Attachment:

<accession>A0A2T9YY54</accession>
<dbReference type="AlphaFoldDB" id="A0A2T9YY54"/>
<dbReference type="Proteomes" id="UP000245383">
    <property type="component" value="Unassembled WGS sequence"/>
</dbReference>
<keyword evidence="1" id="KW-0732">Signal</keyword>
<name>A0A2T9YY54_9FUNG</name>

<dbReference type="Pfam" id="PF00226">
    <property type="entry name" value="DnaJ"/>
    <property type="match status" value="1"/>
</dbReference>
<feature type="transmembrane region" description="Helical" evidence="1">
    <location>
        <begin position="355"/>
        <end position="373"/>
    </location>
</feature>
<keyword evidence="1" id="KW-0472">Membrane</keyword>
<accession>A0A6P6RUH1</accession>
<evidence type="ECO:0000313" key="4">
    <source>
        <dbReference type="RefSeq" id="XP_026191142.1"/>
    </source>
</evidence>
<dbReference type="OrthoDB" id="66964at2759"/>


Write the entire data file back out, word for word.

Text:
<accession>A0A2T9YY54</accession>
<dbReference type="AlphaFoldDB" id="A0A2T9YY54"/>
<dbReference type="Proteomes" id="UP000245383">
    <property type="component" value="Unassembled WGS sequence"/>
</dbReference>
<keyword evidence="1" id="KW-0732">Signal</keyword>
<name>A0A2T9YY54_9FUNG</name>

<dbReference type="Pfam" id="PF00226">
    <property type="entry name" value="DnaJ"/>
    <property type="match status" value="1"/>
</dbReference>
<feature type="transmembrane region" description="Helical" evidence="1">
    <location>
        <begin position="355"/>
        <end position="373"/>
    </location>
</feature>
<keyword evidence="1" id="KW-0472">Membrane</keyword>
<accession>A0A6P6RUH1</accession>
<evidence type="ECO:0000313" key="4">
    <source>
        <dbReference type="RefSeq" id="XP_026191142.1"/>
    </source>
</evidence>
<dbReference type="OrthoDB" id="66964at2759"/>